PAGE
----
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Scientists Identify New Mutations Of The Coronavirus


Scientists studying the coronavirus say they have identified a mutation that seems to have helped the virus spread more widely. The study, led by scientists at Los Alamos National Lab in New Mexico, hasn't been peer reviewed, it hasn't been published, but it is getting a lot of attention. And NPR's global health reporter Pien Huang is here to help us make sense of it all.

Hey, Pien.

PIEN HUANG, BYLINE: Hi, Ailsa - great to be here.

CHANG: Great to have you. OK. So this preliminary study - let me see if I understand this. It sounds like they think this virus mutated to spread more widely.

HUANG: Well, that's what they think, but it hasn't actually been proven yet. And it comes with a lot of caveats. So let's take a quick step back and take a look at what's going on. Viruses are always mutating, and the coronavirus is no different. And when a virus infects someone, it gets into their cells and it starts making copies of itself. And when it makes those copies, it sometimes introduces a few changes. And those changes often get passed on to the next person who gets infected. So those are the mutations. And the coronavirus has been changing at a steady, predictable rate from the beginning, which is usually about one or two mutations per month.

CHANG: OK. So a virus changing is nothing weird. These changes are called mutations.

HUANG: Exactly. Yeah. And so scientists at Los Alamos and in many other labs are really interested in these mutations because they are a way to track how the virus is moving through a population. They're kind of like ID cards. So for instance, there is a study looking at mutations on the Arizona State University campus. And it showed that the students that were showing up sick with coronavirus had versions of it from different places. So that means that there probably wasn't an outbreak on campus, they'd just gotten sick on spring break and brought it back.

CHANG: OK. So back to this study from Los Alamos. Scientists there are looking at all of these various mutations. And what did they find?

HUANG: So what they found was a pattern among all these genetic sequences that have been uploaded around the world. It looks like a version of the virus that has a particular mutation has been more prevalent. It started spreading in Europe in early February. And the researchers say that it seems to dominate in the U.S., Australia, countries in Africa, wherever it spreads.

CHANG: So it sounds like the concern here is that this virus is changing to become more contagious. Am I getting that right?

HUANG: So that is what the Los Alamos researchers think it could mean, but other researchers say that it is not proven yet. There's been a lot of pushback today from the scientific community about this idea, that because it's more dominant, it's a strain that's better at infecting people. I spoke with a couple of researchers today who said that it might not be that this mutation is more aggressive. It could also just be that it got started and it spread quickly before Europe could lock down. So the researchers that I spoke with stress that there's no clear evidence that the mutation actually changes the virus's behavior. So they're saying that it's a good theory that this genetic change might make the virus more contagious, but it's not proven by a long shot.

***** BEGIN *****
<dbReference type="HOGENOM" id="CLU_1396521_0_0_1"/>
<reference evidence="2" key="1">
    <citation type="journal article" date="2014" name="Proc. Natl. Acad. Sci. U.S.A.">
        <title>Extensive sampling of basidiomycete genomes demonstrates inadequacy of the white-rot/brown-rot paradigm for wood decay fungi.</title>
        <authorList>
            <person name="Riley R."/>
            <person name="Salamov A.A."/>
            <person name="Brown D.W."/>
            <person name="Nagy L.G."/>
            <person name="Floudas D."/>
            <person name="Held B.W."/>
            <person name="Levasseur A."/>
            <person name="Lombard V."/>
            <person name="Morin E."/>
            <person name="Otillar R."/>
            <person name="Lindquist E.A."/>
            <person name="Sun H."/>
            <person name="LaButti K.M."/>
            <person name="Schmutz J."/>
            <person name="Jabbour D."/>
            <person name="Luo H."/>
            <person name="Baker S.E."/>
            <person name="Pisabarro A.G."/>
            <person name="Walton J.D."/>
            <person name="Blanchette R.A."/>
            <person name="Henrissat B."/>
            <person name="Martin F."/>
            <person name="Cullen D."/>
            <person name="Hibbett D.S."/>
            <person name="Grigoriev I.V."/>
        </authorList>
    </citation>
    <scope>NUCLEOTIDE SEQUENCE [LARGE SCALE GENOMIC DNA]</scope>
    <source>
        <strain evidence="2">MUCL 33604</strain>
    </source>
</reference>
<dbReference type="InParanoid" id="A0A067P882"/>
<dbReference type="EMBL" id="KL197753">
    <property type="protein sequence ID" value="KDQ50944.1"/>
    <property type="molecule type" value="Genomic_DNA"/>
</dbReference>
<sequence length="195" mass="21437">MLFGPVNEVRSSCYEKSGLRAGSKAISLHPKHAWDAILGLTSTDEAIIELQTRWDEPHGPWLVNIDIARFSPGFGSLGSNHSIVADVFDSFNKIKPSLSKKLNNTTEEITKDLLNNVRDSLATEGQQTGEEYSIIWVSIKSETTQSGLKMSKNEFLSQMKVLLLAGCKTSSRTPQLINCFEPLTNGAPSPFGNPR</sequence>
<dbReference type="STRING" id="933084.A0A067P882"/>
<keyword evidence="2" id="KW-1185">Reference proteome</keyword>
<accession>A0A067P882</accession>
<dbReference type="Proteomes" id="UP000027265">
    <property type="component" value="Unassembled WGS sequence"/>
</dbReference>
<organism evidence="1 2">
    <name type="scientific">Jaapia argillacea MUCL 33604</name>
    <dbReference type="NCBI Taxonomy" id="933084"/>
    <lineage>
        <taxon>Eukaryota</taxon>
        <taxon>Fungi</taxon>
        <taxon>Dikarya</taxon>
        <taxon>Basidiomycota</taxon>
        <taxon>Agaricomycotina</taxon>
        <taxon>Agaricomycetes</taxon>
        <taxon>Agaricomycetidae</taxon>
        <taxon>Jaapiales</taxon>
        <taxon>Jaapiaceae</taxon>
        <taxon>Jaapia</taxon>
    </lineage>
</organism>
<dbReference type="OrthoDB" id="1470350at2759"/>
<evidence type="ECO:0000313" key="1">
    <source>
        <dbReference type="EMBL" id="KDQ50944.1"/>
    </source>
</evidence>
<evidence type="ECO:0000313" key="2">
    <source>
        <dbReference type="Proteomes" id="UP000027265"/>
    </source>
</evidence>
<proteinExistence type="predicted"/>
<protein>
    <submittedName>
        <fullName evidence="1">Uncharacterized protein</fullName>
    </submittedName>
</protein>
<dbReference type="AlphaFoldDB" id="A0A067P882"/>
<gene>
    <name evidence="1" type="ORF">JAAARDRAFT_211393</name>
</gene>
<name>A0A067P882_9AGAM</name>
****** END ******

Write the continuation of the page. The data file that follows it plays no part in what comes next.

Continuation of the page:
CHANG: So interesting. But what about the development of treatments or the development of a vaccine? How does this research affect any of that?

HUANG: So what the researchers I spoke with today told me is that this particular finding is something they're paying really close attention to, but it doesn't actually threaten any vaccines or medicines that are currently under development. It's a mutation that they've known about since February, first of all. And so the bottom line here with this paper is that it's meant to say, hey, scientists, look here. You know, there's so many mutations that it's often hard to know where to look for researchers. And so the value of a study like this is that it identifies something really interesting and points other scientists towards it so they can take a closer look.

CHANG: So fascinating - that is NPR's global health reporter Pien Huang.

Thank you, Pien.

HUANG: Thank you, Ailsa. Transcript provided by NPR, Copyright NPR.

NPR transcripts are created on a rush deadline by an NPR contractor. This text may not be in its final form and may be updated or revised in the future. Accuracy and availability may vary. The authoritative record of NPR’s programming is the audio record.

Pien Huang is a health reporter on the Science desk. She was NPR's first Reflect America Fellow, working with shows, desks and podcasts to bring more diverse voices to air and online.

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